International investment advisers warned yesterday against putting money into American capital markets during the next decade unless the U.S. government effects radical changes in the economy such as increasing savings rates and decreasing government spending.

Robert J. Boyd, the British representative in San Francisco of the London firm GT Capitol Management, told a gathering of mutual fund managers that prospects for profits in the 1980s aren't good based on past performance.

Over the last decade an international investor's experience in U.S. markets was below that of all Free Word countries except Spain and Italy, Boyd said. In the past five years, return on investment has been worse here than in every country except Austria, Denmark, Sweden, Italy and Spain, he added.

Moreover, the purchasing power of the U.S. dollar his dropped so much that $1 invested in 1960 was worth only 58 cents in 1979, today that same dollar invested in 1960 in Japan would be worth $2.69; in Hong Kong $4.88; in Germany, 97 cents; and in Britain, 72 cents, according to Boyd.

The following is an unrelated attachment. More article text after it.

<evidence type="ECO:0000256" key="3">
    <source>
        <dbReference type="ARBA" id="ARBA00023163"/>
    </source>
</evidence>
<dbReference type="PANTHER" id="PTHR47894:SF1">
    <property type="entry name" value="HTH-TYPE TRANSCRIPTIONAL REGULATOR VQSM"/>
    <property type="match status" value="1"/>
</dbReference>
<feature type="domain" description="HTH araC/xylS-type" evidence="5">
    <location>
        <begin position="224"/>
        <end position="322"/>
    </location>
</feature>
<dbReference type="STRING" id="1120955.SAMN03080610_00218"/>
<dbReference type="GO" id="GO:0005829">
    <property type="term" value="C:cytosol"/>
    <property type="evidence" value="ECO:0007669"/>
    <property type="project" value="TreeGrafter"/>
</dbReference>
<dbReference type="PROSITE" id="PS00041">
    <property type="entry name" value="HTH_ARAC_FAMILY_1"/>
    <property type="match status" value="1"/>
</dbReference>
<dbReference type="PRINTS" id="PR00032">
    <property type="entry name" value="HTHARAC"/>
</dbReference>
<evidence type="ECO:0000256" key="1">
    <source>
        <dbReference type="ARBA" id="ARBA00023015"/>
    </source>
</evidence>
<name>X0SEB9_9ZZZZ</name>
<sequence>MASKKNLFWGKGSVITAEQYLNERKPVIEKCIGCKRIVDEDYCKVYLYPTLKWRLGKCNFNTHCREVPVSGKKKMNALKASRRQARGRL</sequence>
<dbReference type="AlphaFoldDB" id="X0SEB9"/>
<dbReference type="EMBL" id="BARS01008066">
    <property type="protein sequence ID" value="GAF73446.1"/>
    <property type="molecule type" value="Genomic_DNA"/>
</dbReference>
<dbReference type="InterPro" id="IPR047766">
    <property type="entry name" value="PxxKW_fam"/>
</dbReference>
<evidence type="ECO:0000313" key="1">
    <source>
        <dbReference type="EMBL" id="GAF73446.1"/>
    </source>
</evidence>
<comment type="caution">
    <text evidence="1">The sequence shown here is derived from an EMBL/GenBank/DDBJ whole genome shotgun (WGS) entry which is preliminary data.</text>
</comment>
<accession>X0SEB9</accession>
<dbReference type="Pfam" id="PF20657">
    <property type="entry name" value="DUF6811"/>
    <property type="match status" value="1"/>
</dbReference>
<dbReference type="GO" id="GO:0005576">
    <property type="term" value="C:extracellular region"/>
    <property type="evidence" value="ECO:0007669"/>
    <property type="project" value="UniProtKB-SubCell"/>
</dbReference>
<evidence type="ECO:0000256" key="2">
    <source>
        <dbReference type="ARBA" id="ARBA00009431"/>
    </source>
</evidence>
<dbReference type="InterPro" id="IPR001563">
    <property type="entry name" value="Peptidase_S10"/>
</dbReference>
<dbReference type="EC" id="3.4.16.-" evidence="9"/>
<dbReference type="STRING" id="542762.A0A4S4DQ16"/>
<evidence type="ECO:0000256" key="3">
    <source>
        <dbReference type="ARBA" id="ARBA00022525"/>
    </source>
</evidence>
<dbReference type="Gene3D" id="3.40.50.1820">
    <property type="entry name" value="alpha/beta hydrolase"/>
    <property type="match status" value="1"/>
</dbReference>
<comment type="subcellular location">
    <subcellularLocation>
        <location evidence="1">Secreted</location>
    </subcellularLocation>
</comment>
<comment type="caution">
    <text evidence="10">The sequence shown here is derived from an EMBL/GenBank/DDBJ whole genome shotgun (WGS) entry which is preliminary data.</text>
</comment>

Boyd claimed that performance is predictable, based solely on economic growth rates. The superior performance of Oriental markets wasn't, in his opinion, due to "crafty tricks" nor to "magnanimity" on the part of the West toward the East nor to cheap labor.

The principal reason boils down to this equation, he said: Investment results are high where government consumption is low; they are low where government consumption is high.

As evidence, Boyd said that during the 1970s Britain had the slowest economy because it had the lowest share of private fixed capital formation in its GNP. Japan, on the contraty, devoted the largest share of its GNP to capital information, while Hong Kong had the lowest tax rate, he added.

Also, during the past decade, the U.S. government consumed three times the share of national income that the Japanese government did, and the American people had half the increase in income of the Japanese, Boyd said.

Dr. Ulrich Moser, senior manager for investment policy at the Dresdner Bank in Frankfurt, criticized the American markets for having too many "unproductive" investment vehicles.Japan, he noted, has neither futures, commodities nor options markets, so new investment capital moves directly to the equity and bond markets.